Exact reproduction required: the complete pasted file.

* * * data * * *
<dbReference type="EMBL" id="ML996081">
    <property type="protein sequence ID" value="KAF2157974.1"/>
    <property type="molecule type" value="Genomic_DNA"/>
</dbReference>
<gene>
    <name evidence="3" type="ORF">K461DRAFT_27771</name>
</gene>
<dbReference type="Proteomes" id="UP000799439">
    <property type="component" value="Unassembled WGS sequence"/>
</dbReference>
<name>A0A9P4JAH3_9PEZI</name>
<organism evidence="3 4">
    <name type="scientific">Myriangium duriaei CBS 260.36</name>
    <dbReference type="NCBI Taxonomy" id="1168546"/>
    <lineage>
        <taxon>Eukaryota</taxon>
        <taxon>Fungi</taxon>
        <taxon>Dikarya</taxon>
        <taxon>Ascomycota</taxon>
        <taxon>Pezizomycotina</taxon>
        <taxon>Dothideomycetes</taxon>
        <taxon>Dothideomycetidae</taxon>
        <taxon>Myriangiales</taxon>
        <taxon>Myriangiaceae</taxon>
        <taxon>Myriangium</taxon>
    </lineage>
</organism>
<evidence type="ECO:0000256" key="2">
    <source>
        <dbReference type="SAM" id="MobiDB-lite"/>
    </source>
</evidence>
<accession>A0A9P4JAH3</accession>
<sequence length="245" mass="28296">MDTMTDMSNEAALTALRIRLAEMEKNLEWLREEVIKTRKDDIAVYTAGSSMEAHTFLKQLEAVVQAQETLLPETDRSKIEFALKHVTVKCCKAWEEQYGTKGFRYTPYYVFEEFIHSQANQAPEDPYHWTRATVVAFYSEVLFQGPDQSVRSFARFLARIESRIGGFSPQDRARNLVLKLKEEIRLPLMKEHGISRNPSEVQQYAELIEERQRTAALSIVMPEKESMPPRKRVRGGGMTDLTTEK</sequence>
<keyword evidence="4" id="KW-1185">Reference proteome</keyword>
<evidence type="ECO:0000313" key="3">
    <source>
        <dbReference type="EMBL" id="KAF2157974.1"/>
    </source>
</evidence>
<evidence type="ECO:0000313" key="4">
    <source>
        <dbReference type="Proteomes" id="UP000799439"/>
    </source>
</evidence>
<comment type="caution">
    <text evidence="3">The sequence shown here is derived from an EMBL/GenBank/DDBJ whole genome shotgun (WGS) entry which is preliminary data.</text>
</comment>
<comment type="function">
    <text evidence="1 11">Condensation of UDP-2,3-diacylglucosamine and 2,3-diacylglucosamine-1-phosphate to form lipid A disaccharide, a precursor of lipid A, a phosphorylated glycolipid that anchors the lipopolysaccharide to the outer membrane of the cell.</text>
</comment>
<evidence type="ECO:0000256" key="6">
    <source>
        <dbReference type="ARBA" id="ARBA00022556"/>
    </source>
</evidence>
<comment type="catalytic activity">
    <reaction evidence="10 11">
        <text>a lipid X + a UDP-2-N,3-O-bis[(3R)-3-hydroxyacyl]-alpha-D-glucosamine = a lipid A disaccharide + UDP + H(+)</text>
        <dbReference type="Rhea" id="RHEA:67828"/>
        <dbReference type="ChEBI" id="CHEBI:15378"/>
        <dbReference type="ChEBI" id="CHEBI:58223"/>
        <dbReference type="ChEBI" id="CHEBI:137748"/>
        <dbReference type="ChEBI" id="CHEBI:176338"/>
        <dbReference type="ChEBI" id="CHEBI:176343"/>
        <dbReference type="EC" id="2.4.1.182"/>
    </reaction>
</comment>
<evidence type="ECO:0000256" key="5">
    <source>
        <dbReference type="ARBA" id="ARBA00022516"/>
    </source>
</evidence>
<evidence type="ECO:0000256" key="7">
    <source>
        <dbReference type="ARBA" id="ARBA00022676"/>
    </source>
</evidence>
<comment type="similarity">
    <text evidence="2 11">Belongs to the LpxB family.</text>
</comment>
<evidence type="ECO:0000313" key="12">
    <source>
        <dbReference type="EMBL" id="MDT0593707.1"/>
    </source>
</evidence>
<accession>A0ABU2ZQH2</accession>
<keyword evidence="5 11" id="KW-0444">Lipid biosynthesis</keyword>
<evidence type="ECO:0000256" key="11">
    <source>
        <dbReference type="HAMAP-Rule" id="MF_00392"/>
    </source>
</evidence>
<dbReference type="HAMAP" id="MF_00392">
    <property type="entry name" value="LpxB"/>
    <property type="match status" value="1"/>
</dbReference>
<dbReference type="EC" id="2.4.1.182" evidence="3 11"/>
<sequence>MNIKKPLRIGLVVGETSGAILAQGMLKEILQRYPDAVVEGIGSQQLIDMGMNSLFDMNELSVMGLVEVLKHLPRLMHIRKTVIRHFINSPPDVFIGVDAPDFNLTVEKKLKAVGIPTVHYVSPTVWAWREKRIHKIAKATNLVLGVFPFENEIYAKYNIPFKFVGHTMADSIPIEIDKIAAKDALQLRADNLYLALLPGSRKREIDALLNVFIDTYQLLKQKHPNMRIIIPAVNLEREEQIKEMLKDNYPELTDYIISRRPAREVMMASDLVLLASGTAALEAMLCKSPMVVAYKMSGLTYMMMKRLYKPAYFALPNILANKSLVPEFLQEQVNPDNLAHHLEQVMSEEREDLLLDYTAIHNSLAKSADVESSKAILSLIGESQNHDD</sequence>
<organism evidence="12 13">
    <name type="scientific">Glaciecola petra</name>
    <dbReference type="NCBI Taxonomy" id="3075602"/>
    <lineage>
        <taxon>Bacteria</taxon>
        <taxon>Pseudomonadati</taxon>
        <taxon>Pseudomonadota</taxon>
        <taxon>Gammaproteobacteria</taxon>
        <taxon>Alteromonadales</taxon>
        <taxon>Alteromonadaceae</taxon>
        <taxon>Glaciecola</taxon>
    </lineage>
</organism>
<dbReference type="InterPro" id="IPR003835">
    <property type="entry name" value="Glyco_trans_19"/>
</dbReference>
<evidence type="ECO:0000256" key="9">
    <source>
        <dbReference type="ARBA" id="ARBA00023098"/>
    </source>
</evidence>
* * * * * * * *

<dbReference type="EMBL" id="ML996081">
    <property type="protein sequence ID" value="KAF2157974.1"/>
    <property type="molecule type" value="Genomic_DNA"/>
</dbReference>
<gene>
    <name evidence="3" type="ORF">K461DRAFT_27771</name>
</gene>
<dbReference type="Proteomes" id="UP000799439">
    <property type="component" value="Unassembled WGS sequence"/>
</dbReference>
<name>A0A9P4JAH3_9PEZI</name>
<organism evidence="3 4">
    <name type="scientific">Myriangium duriaei CBS 260.36</name>
    <dbReference type="NCBI Taxonomy" id="1168546"/>
    <lineage>
        <taxon>Eukaryota</taxon>
        <taxon>Fungi</taxon>
        <taxon>Dikarya</taxon>
        <taxon>Ascomycota</taxon>
        <taxon>Pezizomycotina</taxon>
        <taxon>Dothideomycetes</taxon>
        <taxon>Dothideomycetidae</taxon>
        <taxon>Myriangiales</taxon>
        <taxon>Myriangiaceae</taxon>
        <taxon>Myriangium</taxon>
    </lineage>
</organism>
<evidence type="ECO:0000256" key="2">
    <source>
        <dbReference type="SAM" id="MobiDB-lite"/>
    </source>
</evidence>
<accession>A0A9P4JAH3</accession>
<sequence length="245" mass="28296">MDTMTDMSNEAALTALRIRLAEMEKNLEWLREEVIKTRKDDIAVYTAGSSMEAHTFLKQLEAVVQAQETLLPETDRSKIEFALKHVTVKCCKAWEEQYGTKGFRYTPYYVFEEFIHSQANQAPEDPYHWTRATVVAFYSEVLFQGPDQSVRSFARFLARIESRIGGFSPQDRARNLVLKLKEEIRLPLMKEHGISRNPSEVQQYAELIEERQRTAALSIVMPEKESMPPRKRVRGGGMTDLTTEK</sequence>
<keyword evidence="4" id="KW-1185">Reference proteome</keyword>
<evidence type="ECO:0000313" key="3">
    <source>
        <dbReference type="EMBL" id="KAF2157974.1"/>
    </source>
</evidence>
<evidence type="ECO:0000313" key="4">
    <source>
        <dbReference type="Proteomes" id="UP000799439"/>
    </source>
</evidence>
<comment type="caution">
    <text evidence="3">The sequence shown here is derived from an EMBL/GenBank/DDBJ whole genome shotgun (WGS) entry which is preliminary data.</text>
</comment>
<comment type="function">
    <text evidence="1 11">Condensation of UDP-2,3-diacylglucosamine and 2,3-diacylglucosamine-1-phosphate to form lipid A disaccharide, a precursor of lipid A, a phosphorylated glycolipid that anchors the lipopolysaccharide to the outer membrane of the cell.</text>
</comment>
<evidence type="ECO:0000256" key="6">
    <source>
        <dbReference type="ARBA" id="ARBA00022556"/>
    </source>
</evidence>
<comment type="catalytic activity">
    <reaction evidence="10 11">
        <text>a lipid X + a UDP-2-N,3-O-bis[(3R)-3-hydroxyacyl]-alpha-D-glucosamine = a lipid A disaccharide + UDP + H(+)</text>
        <dbReference type="Rhea" id="RHEA:67828"/>
        <dbReference type="ChEBI" id="CHEBI:15378"/>
        <dbReference type="ChEBI" id="CHEBI:58223"/>
        <dbReference type="ChEBI" id="CHEBI:137748"/>
        <dbReference type="ChEBI" id="CHEBI:176338"/>
        <dbReference type="ChEBI" id="CHEBI:176343"/>
        <dbReference type="EC" id="2.4.1.182"/>
    </reaction>
</comment>
<evidence type="ECO:0000256" key="5">
    <source>
        <dbReference type="ARBA" id="ARBA00022516"/>
    </source>
</evidence>
<evidence type="ECO:0000256" key="7">
    <source>
        <dbReference type="ARBA" id="ARBA00022676"/>
    </source>
</evidence>
<comment type="similarity">
    <text evidence="2 11">Belongs to the LpxB family.</text>
</comment>
<evidence type="ECO:0000313" key="12">
    <source>
        <dbReference type="EMBL" id="MDT0593707.1"/>
    </source>
</evidence>
<accession>A0ABU2ZQH2</accession>
<keyword evidence="5 11" id="KW-0444">Lipid biosynthesis</keyword>
<evidence type="ECO:0000256" key="11">
    <source>
        <dbReference type="HAMAP-Rule" id="MF_00392"/>
    </source>
</evidence>
<dbReference type="HAMAP" id="MF_00392">
    <property type="entry name" value="LpxB"/>
    <property type="match status" value="1"/>
</dbReference>
<dbReference type="EC" id="2.4.1.182" evidence="3 11"/>
<sequence>MNIKKPLRIGLVVGETSGAILAQGMLKEILQRYPDAVVEGIGSQQLIDMGMNSLFDMNELSVMGLVEVLKHLPRLMHIRKTVIRHFINSPPDVFIGVDAPDFNLTVEKKLKAVGIPTVHYVSPTVWAWREKRIHKIAKATNLVLGVFPFENEIYAKYNIPFKFVGHTMADSIPIEIDKIAAKDALQLRADNLYLALLPGSRKREIDALLNVFIDTYQLLKQKHPNMRIIIPAVNLEREEQIKEMLKDNYPELTDYIISRRPAREVMMASDLVLLASGTAALEAMLCKSPMVVAYKMSGLTYMMMKRLYKPAYFALPNILANKSLVPEFLQEQVNPDNLAHHLEQVMSEEREDLLLDYTAIHNSLAKSADVESSKAILSLIGESQNHDD</sequence>
<organism evidence="12 13">
    <name type="scientific">Glaciecola petra</name>
    <dbReference type="NCBI Taxonomy" id="3075602"/>
    <lineage>
        <taxon>Bacteria</taxon>
        <taxon>Pseudomonadati</taxon>
        <taxon>Pseudomonadota</taxon>
        <taxon>Gammaproteobacteria</taxon>
        <taxon>Alteromonadales</taxon>
        <taxon>Alteromonadaceae</taxon>
        <taxon>Glaciecola</taxon>
    </lineage>
</organism>
<dbReference type="InterPro" id="IPR003835">
    <property type="entry name" value="Glyco_trans_19"/>
</dbReference>
<evidence type="ECO:0000256" key="9">
    <source>
        <dbReference type="ARBA" id="ARBA00023098"/>
    </source>
</evidence>